Wednesday, February 12, 2014

Cover32: A history of New England’s strong running back legacy

The New England Patriots have a long and storied history in both the AFL and NFL. One given for the Patriots has been a tradition of having a strong running game. More often than not, the New England Patriots have sported a high-quality home-grown running back. That is part of what makes it so very difficult to determine who was the best historical draft pick at running back in New England Patriots history.
There are a number of running backs who jump out in the memory of fans but just miss the cut. In the 1980s the Patriots rode the duo of Tony Collins and Craig James. Cult favorite Mosi Tatupu was a goal-line battering ram during that time as well. First-round bust Reggie Dupard stands as a “could have been” from that time and possibly one of the most disappointing draft picks in an era of poor drafting.
In the late 1980s and early 1990s the Patriots had the trio of first round draft picks at running back in John Stephens, Leonard Russell, and later Robert Edwards. All three had periods of great seasons, but none of the three were able to maintain the consistency found in great running backs. Edwards, after a great rookie season, blew out his knee at a silly Pro Bowl beach football game and ruined a promising career.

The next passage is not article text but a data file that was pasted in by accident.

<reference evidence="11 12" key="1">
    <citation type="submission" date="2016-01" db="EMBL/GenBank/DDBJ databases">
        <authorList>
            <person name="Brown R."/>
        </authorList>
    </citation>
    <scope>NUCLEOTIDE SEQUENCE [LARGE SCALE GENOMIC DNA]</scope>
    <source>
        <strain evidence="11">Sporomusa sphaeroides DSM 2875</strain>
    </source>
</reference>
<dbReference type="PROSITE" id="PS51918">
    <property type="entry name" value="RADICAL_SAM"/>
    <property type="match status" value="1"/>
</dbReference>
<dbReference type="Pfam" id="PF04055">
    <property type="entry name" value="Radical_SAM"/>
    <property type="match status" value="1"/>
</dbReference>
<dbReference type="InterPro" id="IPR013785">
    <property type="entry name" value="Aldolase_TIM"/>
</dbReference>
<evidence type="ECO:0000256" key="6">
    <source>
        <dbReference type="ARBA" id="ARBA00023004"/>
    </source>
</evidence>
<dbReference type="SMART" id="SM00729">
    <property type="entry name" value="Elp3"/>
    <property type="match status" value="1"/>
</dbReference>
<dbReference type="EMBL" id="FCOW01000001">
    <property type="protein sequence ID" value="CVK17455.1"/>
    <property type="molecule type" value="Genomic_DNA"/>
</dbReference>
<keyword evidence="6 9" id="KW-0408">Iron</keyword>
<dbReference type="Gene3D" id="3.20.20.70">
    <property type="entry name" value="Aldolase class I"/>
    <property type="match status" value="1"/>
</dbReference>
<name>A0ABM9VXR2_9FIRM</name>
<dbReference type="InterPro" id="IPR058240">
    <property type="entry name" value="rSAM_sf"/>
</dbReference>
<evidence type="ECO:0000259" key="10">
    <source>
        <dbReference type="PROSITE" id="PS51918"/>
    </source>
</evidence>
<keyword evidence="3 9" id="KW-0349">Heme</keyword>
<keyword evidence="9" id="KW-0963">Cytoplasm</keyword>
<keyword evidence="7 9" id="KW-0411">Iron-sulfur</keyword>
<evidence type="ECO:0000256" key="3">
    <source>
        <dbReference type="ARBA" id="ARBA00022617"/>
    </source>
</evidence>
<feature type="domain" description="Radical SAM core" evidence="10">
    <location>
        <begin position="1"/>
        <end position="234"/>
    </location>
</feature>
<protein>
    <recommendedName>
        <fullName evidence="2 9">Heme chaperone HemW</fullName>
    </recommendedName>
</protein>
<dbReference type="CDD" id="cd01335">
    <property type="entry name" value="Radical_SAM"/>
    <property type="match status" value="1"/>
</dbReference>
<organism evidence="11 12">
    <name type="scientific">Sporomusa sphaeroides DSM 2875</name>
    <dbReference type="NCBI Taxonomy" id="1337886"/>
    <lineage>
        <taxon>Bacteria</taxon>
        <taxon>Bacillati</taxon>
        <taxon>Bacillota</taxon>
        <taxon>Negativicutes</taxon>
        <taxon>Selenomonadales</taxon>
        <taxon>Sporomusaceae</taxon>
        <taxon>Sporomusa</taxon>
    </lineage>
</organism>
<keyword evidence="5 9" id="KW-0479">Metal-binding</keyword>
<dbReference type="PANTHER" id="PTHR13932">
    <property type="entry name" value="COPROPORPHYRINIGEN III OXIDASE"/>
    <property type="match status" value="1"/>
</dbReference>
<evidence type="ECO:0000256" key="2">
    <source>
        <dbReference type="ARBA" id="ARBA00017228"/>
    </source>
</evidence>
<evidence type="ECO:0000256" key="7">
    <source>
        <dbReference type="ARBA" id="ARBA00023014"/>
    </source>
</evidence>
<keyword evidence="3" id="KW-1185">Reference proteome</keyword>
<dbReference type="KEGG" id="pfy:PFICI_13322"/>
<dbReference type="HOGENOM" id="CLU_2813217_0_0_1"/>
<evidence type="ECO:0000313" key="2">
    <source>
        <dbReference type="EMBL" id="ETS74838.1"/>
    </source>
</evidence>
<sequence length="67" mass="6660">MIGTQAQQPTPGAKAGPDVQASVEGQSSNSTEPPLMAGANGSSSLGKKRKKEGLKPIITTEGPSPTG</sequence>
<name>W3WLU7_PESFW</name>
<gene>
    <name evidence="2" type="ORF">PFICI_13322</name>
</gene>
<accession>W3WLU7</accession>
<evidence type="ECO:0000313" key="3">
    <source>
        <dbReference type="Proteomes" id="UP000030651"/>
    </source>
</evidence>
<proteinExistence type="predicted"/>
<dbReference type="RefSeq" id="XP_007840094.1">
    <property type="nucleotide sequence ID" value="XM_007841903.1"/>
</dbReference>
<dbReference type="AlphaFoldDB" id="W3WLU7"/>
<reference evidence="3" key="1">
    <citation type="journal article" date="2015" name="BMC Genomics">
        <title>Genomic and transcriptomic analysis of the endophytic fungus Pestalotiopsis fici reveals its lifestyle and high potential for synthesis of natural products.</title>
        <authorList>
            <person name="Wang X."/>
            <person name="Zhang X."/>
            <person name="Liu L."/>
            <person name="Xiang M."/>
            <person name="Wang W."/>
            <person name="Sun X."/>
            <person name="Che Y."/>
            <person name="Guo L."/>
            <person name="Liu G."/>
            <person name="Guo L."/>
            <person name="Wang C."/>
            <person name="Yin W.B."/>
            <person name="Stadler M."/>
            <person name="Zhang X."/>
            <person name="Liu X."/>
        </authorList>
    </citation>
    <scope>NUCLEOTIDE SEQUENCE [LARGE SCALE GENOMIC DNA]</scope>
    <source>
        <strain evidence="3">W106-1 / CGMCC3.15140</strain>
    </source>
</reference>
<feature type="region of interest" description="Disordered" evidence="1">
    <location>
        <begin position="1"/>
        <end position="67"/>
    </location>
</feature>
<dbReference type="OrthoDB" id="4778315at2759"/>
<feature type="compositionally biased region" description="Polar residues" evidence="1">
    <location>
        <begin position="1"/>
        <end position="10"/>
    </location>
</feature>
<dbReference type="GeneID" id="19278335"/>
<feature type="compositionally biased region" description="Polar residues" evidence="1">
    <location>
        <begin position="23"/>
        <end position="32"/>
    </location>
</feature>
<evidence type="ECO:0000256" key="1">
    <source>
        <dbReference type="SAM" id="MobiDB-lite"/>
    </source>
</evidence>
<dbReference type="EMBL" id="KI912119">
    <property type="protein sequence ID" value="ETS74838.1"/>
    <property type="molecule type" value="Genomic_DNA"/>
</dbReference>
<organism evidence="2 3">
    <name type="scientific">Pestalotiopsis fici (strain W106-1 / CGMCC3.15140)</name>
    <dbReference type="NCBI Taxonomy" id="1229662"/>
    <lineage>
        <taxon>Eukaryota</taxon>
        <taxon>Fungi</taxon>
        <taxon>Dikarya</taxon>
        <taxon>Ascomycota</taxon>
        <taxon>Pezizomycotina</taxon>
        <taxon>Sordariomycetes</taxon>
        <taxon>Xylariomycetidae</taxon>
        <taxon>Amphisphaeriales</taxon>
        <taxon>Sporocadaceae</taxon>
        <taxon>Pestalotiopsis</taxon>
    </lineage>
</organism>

In the early days of the AFL in 1961, the Patriots drafted running back Tommy Mason in the first round, but lost out when he was chosen as the top pick of the NFL draft and chose to go to the Minnesota Vikings. Carl Garrett had a strong start to his career in the late 1960’s and early 1970’s, but failed to maintain success. More recently, the Patriots have had young running backs Stevan Ridley and Shane Vereen contributing to the team’s success.
Going back to the early days, Patriots running back Jim Nance set the standard for the team. Selected in the 19th round (#151 overall-around the end of the fifth round today) in 1965, Nance was the embodiment of a “big bruising back.” He led the team in rushing for six season and in 1966 rushed for 11 touchdowns, over 1,400 yards, and was the AFC Player of the Year (MVP). He finished his career in New England with 45 rushing touchdowns and 5,323 yards rushing.
The team rushing record for yards still belongs to the Patriots star running back of the 1970s: Sam “Bam” Cunningham. CLICK HERE FOR MUCH MORE: http://cover32.com/patriots/2014/02/12/a-history-of-new-englands-strong-running-back-legacy/

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